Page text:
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Updated 13 February 2013

Brain tumour

Confusion, unexplained headaches upon waking, difficulty walking and talking - these are some of the experiences of patients diagnosed with a brain tumour.

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Description

Brain tumours are the result of the overgrowth of abnormal (mutated) cells from tissue within the skull (cranium). The  presenting symptoms are the result of the expanding tumour causing a rise in intra-cranial pressure and distortion of the normal brain tissue.

  • Some of the symptoms caused by a brain tumour can include: seizures, weakness, headache, confusion and change in behaviour.
  • A tumour, whether it's in your brain or elsewhere, is a mass of often rapidly grrowing abnormal cells.
  • Brain tumours can be benign or malignant.

The brain controls vital functions such as memory and learning, the senses (hearing, sight, smell, taste, and touch), and emotion. It also controls other parts of the body, including muscles, organs, and blood vessels. The tumours as they grow, compress the normal brain tissue and in so doing affect the function of that particlar part of the brain. As a result, brain tumours, both benign and malignant, can have a major impact on the normal function of the patient.

The prognosis of brain tumours is dependent on the type of tumour (benign or malignant), the grade of the tumour (this describes its rate of growth) and the position of the tumour in the brain (this determines whether it is operable and how much can be safely resected by the neurosurgeon). The intervention that offers the best chances of a good outcome remains surgical removal of as much of the tumour as possible. Despite this, and along with  recent advances in radiotherapy and chemotherapy, the majority of malignant brain tumours have a poor prognosis. 

Fortunately brain tumours are relatively rare, but in children under 15 it is the second leading cause of cancer deaths.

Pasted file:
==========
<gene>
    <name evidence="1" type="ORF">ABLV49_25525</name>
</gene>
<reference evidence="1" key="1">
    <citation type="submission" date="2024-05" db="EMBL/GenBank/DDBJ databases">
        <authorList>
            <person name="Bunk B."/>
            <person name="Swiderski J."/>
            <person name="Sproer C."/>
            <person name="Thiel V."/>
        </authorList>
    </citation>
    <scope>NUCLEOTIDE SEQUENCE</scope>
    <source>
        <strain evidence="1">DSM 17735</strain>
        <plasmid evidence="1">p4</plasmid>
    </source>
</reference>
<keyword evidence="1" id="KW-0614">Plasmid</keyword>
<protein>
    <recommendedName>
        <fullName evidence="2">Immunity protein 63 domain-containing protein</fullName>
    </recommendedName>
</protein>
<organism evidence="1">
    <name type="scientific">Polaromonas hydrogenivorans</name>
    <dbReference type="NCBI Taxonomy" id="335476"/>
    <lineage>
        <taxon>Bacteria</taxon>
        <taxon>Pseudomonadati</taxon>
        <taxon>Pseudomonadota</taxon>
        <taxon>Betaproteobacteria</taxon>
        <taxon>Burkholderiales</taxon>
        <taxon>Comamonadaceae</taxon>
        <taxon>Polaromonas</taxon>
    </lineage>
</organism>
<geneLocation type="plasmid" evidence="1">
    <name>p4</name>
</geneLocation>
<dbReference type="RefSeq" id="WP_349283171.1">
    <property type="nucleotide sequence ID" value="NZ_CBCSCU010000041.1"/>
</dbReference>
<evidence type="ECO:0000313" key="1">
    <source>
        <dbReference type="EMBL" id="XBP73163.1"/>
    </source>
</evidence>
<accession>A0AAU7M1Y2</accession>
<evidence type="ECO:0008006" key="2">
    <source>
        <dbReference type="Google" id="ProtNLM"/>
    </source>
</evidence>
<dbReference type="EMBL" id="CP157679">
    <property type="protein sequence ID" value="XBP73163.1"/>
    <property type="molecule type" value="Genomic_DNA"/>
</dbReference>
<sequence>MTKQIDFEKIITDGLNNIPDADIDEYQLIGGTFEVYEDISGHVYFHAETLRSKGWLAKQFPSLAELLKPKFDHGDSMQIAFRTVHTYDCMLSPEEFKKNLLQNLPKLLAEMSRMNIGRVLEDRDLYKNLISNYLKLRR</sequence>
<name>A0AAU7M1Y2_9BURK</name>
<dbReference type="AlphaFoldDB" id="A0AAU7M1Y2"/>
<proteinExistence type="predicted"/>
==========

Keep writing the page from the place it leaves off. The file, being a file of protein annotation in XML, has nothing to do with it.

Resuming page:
The diagnosis of brain tumours has been increasing in recent years.  Experts are not yet sure whether this is due to better detection methods or an actual increase in the number of tumours. The link of low-dose ionising radiaiton to the head, mainly from cell phones and cordless phones has raised concerns of a possible link to this increase. In early 2011 a directive was issued by by a group of concerned doctors in Sweden who had done extensive research into this. They suggest that everyone, young children in particular, should limit their use of cell phones to short calls, and preferably use text messaging, handsfree or speaker phone settings. They feel that there is compelling evidence linking cell phone use to damage to brain tissue, leading to an increased risk of tumours as well as other brain cell damage.

Tumour types

Brain tumours fall into two main categories:

  • Primary — These tumours begin in brain tissue. About 25 percent of brain tumours are primary. Primary brain tumours can be benign or malignant. About 40% percent are benign and can be treated successfully.

Although the causes of primary brain tumours are unknown, about five percent are believed to be related to hereditary factors. Primary tumours are more common in children under age 15 and in older adults. Within this category, there are many types of  tumours, depending on which kind of cell in the brain initially became malignant. The brain tissue consists of two main types of cells – neurones and glial cells. Most malinant tumours arise from the glial cells and are called gliomas or astrocytomas. There are also blood vessels and the meninges which cover the brain and spinal cord and tumours or can arise from the cells of these structures.

  • Metastatic - Metastatic or secondary brain tumours are tumours resulting from a cancer that started elsewhere in the body and then spread (metastasized) to the brain via the blood stream. Melanoma, lung, colon and breast  cancers are the most common cancers that may  spread to the brain. About 75 percent of brain tumours are metastatic. 

Symptoms

Brain tumours, whether benign or malignant, can cause a variety of problems depending on their location inside the confined space of the head. As the brain is surrounded by a rigid skull, the increase in size of the tumour causes a resultant increase in intra-cranial pressure. The signs and symptoms of a brain tumour are  dependent on the tumour type, rate of growth and location of the lesion.

Signs and symptoms can include:

  • Seizures
  • Weakness or change in sensation
  • Headaches
  • Change in behaviour

The main symptom in children is headache or unsteadiness on walking or seizures. Adults will mostly have seizures, weakness and change in behaviour, with or without headache.

When a headache can spell trouble

They can also signal temporal arteritis, an inflammation that affects arteries in the scalp, brain and eyes. Temporal arthritis can lead to blindness or stroke if left untreated: note that it has nothing to do with brain tumours.